Bernedoodle

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A Bernedoodle is a crossbreed dog involving a poodle and a Bernese mountain dog. The crossbreed is known for the hypoallergenic properties of its coat. They are extremely smart, loyal, and good in nature. They are considered a designer dog.[1]

Appearance[edit | edit source]

Each Bernedoodle's appearance can vary because it is a crossbreed, meaning each litter has genetically different parents. As the generations of the crossbreed progress, the ability to produce litters with more consistent traits increases.[1]

Bernedoodles range in size. Toy, miniature, and standard sized dogs are found, depending on what type of Poodle is used for breeding. The toy size will grow 10-14" tall and weigh between 10-24 lbs. The miniature size will grow 15-20" tall and weigh between 25-49 lbs. The standard size will grow 23-29" tall and weigh between 70-90 lbs.[2]

Bernedoodle coats are typically wavy and curly, which results in minimal shedding. Curly coats require frequent brushing to prevent tangles, as well as periodic trimming. Bernedoodles can range in colors, with the most common combinations being either black, black and brown, black and white, or black, white, and brown.[2]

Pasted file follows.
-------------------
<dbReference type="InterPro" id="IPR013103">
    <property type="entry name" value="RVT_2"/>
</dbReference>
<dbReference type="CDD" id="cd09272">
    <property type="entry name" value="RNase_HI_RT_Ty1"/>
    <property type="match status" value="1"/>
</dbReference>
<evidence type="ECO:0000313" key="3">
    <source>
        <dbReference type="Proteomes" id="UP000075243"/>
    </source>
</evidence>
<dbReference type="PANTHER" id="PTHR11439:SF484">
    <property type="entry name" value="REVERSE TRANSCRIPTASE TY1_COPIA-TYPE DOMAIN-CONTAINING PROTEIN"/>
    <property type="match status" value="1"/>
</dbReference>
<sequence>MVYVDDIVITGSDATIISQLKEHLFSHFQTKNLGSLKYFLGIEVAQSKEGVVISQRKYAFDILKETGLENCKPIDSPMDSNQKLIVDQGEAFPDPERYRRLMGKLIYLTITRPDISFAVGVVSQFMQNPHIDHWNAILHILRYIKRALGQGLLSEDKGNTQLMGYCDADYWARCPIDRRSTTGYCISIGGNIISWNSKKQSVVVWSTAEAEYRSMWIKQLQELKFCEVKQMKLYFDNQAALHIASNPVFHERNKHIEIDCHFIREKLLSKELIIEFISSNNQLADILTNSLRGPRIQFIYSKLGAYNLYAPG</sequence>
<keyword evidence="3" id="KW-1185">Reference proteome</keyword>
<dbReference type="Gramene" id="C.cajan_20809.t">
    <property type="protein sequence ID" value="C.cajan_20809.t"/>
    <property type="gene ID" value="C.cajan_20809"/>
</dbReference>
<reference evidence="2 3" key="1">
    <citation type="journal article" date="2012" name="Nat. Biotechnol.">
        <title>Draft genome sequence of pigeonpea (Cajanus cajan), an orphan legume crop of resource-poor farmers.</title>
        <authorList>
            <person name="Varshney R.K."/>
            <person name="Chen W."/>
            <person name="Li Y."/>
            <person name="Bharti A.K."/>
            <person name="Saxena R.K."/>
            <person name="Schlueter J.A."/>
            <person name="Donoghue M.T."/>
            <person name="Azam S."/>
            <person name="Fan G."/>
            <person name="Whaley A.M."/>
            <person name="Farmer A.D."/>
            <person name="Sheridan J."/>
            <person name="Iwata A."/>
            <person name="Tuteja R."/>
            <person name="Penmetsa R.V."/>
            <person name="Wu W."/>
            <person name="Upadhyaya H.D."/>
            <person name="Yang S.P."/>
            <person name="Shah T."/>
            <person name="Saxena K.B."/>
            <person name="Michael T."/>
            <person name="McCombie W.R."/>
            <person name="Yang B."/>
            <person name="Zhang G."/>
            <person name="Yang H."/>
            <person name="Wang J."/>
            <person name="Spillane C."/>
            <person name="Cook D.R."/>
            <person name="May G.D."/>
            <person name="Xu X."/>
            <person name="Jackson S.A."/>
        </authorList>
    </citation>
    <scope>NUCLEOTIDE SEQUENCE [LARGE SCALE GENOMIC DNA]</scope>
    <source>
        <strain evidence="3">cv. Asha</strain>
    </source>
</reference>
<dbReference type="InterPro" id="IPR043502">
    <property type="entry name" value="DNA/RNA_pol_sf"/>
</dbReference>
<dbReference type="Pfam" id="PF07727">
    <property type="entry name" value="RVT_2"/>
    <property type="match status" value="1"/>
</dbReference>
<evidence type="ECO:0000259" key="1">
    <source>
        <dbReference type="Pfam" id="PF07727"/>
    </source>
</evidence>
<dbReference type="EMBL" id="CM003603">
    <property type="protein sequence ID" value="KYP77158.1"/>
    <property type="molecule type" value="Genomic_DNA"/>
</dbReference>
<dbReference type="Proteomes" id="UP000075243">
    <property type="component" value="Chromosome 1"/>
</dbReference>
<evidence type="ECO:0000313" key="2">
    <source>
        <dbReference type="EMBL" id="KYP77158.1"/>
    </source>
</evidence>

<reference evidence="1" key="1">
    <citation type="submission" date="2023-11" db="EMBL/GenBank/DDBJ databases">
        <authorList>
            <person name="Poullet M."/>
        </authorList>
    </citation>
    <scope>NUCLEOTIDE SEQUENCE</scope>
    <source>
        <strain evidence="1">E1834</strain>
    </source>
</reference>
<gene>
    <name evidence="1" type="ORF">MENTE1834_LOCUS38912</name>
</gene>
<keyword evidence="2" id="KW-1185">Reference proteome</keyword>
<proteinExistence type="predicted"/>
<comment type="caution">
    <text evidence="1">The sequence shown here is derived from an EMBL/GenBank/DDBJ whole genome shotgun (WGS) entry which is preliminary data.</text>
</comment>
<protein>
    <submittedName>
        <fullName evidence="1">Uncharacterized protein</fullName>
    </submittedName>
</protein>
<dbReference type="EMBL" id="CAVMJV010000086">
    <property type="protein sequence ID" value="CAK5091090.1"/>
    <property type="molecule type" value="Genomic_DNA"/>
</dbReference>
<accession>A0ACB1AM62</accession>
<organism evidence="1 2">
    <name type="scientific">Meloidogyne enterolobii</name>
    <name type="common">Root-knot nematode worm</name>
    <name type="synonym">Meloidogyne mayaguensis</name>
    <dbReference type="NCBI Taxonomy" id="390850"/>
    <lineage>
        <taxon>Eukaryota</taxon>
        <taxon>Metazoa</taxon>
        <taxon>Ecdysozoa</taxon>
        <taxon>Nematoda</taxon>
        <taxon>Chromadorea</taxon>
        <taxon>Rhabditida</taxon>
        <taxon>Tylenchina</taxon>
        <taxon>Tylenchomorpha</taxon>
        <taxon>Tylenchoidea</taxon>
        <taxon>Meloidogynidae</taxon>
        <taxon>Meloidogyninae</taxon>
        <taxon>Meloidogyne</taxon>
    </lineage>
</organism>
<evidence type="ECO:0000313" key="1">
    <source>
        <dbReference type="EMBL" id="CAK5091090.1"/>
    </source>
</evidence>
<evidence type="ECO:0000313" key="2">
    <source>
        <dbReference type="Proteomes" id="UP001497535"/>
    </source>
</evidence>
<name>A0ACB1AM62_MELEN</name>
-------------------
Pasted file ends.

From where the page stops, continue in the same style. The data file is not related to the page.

Temperament[edit | edit source]

The Bernedoodle is steady-tempered and easygoing. Bernedoodles are moderate to high energy breed. This means they need at least 30 - 60 minutes of daily exercise.[3] Exercise is important to prevent Bernedoodle from adopting problem behaviors such as being destructive. Indeed, the Bernedoodle loves getting out, especially in cool weather. With their thick coat, they can still do well in warm climates. Romping in the snow is an enjoyable form of recreation for this breed, and pulling carts and sleds is a wonderful source of exercise, especially if it involves children.[4]

Bernedoodles make great family dogs because they are friendly and easy to socialize. A lot of intelligence is passed on from the Poodle parent, which allows the Bernedoodle to be able to work as a therapy dog, with the proper training.[5] The Bernedoodle will learn commands quicker than other dogs as a result of this intelligence.

Bernedoodles may display some stubbornness, which comes from the Bernese Mountain Dog parent.[6] This mainly occurs as a puppy and will typically subside with age and disciplined training.[7]

Health[edit | edit source]

Bernedoodles have a life expectancy of 12-18 years. Because it is a newer crossbreed, there is still a lack of data about potential health concerns. Some insights can be gained from the parent breeds, however, it is intended that a crossbreed inherit the best characteristics of its parent breeds, which may result in a longer life and fewer genetic health issues. A study conducted by Carol Beuchat, at the Institute of Canine Biology, suggests that purebred dogs have a greater risk of developing genetic health disorders, in comparison to crossbreed dogs.[8] Elbow dysplasia is a known health concern that occurs in Bernedoodles.[2] It is important that parents are properly tested for this genetic issue prior to being bred.[9]

Gallery[edit | edit source]

References[edit | edit source]